I was wondering what the sculpture would look like at night. I was a bit concerned that it was being lit from below and it really should be lit from above. I had to fight to keep the eyes the way that I sculpted them and I did so for this reason. The sculpture has intensity.
We did it! I can’t wait to hear what others think about the piece. Please feel free to send me your comments, or post to the blog. And go back to the beginning of this blog to check out the progress, from start to finish. Oh yes, If you pose with the sculpture send me your photographs and I’ll be sure to post them on the blog.
I would like to thank photographer Bill Petty for sending me these photographs.
Some people take a “first glance” and an early photo opportunity. Then we make a panther fly. The panther is mounted on the pedestal. It is almost ready for the unveiling.
We wake up very early to get the panther ready for the trip to her home. After loading up the panther into the Uhaul we have a little bit of a problem getting the trailer out of the foundry. The wet ground from the previous rains make it difficult. But soon we are on our way.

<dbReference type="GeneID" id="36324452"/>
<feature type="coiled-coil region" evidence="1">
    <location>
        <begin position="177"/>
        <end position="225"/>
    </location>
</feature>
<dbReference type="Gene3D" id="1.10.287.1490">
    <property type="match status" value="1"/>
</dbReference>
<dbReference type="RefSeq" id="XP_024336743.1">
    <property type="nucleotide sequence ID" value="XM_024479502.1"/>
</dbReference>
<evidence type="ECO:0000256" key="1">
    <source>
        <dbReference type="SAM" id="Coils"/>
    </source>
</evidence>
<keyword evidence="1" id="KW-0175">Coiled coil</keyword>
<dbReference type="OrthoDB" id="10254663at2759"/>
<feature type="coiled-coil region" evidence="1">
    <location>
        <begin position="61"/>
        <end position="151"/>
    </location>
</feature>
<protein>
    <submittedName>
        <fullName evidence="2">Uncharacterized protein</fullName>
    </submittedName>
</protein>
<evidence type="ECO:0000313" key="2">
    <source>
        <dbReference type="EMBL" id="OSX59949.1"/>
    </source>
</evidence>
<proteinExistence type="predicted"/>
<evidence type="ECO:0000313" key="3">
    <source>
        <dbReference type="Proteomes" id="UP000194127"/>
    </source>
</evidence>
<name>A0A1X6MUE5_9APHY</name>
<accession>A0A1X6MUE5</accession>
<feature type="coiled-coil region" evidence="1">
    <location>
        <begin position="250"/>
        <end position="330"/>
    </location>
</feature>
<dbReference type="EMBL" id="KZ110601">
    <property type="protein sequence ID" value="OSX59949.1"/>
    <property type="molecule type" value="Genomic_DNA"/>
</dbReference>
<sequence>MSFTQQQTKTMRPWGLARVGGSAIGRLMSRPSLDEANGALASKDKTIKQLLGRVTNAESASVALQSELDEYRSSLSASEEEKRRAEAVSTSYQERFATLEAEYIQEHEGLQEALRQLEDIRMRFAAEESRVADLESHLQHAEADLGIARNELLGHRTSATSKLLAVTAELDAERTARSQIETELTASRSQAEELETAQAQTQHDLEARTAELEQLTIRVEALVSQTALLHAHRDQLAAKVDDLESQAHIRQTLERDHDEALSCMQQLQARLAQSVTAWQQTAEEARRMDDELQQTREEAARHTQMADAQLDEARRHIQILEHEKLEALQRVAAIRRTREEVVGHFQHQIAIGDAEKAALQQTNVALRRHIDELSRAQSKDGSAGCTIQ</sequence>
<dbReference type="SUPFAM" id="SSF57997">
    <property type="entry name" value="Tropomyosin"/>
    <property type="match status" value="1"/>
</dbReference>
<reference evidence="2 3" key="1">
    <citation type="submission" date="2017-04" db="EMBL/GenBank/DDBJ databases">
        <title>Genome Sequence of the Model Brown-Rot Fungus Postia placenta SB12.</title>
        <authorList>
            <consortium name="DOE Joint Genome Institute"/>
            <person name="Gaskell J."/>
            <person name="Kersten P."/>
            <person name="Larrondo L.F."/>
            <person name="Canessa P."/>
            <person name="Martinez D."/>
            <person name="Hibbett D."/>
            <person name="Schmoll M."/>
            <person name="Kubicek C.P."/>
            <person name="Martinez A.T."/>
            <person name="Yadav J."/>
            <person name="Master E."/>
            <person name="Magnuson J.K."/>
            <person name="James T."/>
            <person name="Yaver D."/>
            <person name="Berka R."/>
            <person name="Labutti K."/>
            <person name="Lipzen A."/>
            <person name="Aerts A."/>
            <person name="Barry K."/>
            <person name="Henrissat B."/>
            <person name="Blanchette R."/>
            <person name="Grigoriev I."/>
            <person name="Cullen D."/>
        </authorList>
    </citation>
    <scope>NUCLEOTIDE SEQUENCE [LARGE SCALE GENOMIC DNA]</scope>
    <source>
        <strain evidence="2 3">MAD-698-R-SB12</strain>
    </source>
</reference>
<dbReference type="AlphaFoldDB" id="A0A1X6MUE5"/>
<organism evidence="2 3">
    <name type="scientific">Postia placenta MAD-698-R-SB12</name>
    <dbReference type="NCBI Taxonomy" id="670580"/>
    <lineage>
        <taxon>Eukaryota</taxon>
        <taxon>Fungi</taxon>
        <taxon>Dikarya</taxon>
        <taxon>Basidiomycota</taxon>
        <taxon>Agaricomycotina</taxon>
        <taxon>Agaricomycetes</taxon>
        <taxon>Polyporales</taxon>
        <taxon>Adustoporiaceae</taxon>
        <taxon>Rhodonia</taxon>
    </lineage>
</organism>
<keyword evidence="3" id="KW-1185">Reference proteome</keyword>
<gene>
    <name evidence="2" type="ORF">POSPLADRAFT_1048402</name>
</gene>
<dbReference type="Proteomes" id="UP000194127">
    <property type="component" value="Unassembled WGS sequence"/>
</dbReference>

Once the sculpture is complete and approved by the artist, the foundry does one final sandblasting and then begins the patination. Patinas are created by putting chemicals on the hot bronze. Once the patination is on a coat of wax is put over the entire sculpture. The sculpture will have to be waxed on a regular basis to maintain its finish.
Each of the many pieces of bronze must be welded together. The foundry man is a master craftsmen, he must match the texture. The artist monitors the entire process being sure everything is going together the way it should.
In the cavity where the wax once was, molten bronze is poured. Several pours will be necessary to get the many, many pieces of bronze needed for the panther.
Each wax is gated up. That means that they have pour cups and sprues added to each wax piece. The sprues help the gasses to escape when the metal is poured. When they are gated up, each piece is dipped several times in a slurry mixture. There is no hurrying this process. Time is taken to create a good ceramic shell. The ceramic mixture is both inside and outside of the wax pieces.